Growing a diverse team Asana

We believe the best teams are diverse in identity, backgrounds, and perspectives. At Asana, building a diverse team is a shared responsibility that everyone owns. The impact of this shared responsibility has grown in the last year with the addition and expansion of our Diversity Talent Programs team. This team works across the organization and includes a sourcing function to reach underrepresented groups, early career and returnship programs, and establishing best practices for ensuring that our hiring process is equitable and inclusive. 

We review qualitative and quantitative data to track the progress we’ve made, and we recently updated our representation metrics on our website—with data taken from August 1, 2020 through July 31, 2021. This year, we expanded our demographic data categories in our HR system to allow for multi-selection of gender identity and race / ethnicity. Recognizing the intersectionality of our current and future employees, this change better reflects our population, creates a more inclusive employee experience, and ultimately supports more accurate representation metrics and goals.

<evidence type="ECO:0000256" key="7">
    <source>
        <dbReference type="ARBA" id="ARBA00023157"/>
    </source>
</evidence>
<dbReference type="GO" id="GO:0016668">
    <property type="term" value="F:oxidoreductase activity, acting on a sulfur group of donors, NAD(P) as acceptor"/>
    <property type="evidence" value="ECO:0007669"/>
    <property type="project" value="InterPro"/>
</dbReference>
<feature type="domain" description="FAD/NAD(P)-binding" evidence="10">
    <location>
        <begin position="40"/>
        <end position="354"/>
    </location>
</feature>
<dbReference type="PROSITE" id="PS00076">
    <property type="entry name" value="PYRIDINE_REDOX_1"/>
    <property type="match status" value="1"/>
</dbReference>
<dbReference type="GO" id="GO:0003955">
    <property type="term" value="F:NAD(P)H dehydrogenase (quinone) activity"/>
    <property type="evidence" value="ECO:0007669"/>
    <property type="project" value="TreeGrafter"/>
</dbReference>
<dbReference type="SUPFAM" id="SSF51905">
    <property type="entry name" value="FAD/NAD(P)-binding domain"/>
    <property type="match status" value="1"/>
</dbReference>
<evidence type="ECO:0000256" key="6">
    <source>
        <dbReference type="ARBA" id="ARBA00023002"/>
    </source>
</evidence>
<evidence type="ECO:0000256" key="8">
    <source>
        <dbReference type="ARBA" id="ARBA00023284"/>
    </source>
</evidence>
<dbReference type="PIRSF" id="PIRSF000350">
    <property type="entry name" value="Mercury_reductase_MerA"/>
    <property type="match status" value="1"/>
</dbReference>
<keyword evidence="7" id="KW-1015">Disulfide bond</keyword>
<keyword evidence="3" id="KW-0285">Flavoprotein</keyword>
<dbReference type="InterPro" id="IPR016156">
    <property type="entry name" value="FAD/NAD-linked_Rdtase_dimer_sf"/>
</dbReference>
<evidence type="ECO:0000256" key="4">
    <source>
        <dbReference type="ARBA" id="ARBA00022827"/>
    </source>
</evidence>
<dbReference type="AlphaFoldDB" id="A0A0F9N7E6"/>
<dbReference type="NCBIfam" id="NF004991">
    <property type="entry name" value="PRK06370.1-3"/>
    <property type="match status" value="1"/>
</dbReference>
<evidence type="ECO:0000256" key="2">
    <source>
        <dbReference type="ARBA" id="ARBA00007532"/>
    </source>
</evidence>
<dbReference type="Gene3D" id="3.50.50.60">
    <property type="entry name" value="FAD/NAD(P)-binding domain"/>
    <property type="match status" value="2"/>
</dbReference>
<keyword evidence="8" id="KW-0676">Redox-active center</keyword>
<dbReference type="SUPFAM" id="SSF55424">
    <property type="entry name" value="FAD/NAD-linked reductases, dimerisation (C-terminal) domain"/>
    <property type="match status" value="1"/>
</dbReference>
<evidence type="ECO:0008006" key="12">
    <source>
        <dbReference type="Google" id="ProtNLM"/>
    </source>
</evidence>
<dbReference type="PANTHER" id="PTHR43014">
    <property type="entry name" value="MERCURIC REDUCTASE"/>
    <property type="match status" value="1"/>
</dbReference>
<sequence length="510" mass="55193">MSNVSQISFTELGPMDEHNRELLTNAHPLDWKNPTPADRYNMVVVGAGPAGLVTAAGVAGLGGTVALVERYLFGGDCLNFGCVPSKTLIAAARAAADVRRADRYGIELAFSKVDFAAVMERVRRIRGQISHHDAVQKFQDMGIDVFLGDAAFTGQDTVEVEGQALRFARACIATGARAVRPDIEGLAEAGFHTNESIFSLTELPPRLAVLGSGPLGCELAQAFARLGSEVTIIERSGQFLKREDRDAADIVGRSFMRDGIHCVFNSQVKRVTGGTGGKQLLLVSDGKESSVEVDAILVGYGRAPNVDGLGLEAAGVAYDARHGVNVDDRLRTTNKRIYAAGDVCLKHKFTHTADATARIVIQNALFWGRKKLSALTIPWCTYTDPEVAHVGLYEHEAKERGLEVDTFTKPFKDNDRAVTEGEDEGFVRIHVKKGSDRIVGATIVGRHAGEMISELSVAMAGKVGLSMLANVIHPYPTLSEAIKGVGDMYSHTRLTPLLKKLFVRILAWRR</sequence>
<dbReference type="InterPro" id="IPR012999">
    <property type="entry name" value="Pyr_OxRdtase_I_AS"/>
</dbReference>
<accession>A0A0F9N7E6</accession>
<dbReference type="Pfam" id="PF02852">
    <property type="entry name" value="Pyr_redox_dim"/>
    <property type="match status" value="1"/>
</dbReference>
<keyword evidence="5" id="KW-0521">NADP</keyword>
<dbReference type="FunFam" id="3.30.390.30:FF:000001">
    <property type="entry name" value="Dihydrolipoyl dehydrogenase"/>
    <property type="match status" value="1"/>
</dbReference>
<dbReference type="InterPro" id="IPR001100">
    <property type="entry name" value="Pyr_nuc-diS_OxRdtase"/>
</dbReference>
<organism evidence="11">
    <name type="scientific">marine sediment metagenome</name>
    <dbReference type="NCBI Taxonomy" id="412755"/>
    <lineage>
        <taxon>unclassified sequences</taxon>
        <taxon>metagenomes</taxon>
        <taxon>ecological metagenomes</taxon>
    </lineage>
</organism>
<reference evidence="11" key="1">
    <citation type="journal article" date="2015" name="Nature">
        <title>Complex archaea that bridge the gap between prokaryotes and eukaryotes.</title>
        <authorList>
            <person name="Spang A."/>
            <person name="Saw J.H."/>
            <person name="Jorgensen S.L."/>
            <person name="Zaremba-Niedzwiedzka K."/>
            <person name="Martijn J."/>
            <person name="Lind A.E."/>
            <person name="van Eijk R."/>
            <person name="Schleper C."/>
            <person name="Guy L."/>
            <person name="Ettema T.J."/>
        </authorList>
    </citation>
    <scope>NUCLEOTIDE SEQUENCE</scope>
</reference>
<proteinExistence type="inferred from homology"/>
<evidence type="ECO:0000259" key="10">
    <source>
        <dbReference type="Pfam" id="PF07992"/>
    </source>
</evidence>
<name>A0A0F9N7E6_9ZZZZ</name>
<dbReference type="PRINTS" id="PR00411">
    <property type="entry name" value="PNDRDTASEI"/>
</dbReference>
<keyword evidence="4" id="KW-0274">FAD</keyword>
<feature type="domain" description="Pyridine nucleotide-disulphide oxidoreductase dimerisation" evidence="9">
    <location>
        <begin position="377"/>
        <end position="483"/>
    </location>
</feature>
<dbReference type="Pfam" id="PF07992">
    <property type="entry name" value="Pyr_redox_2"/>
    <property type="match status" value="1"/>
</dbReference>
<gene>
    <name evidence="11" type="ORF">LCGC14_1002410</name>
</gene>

Growing diversity in representation

Over the last year, we’ve made some progress in our Black, Latinx, and Women, Transgender, and Gender non-conforming (WTGNC) representation, and we will continue to focus and build on these areas. Our intentional efforts to connect with these communities in the past year resulted in a year-over-year increase in both U.S. Latinx representation from 5% to 8%, and in U.S. Black representation from 4% to 5%. Globally, we’ve continued to see growth in our WTGNC representation at the leadership level, with 47% of managers globally identifying as WTGNC.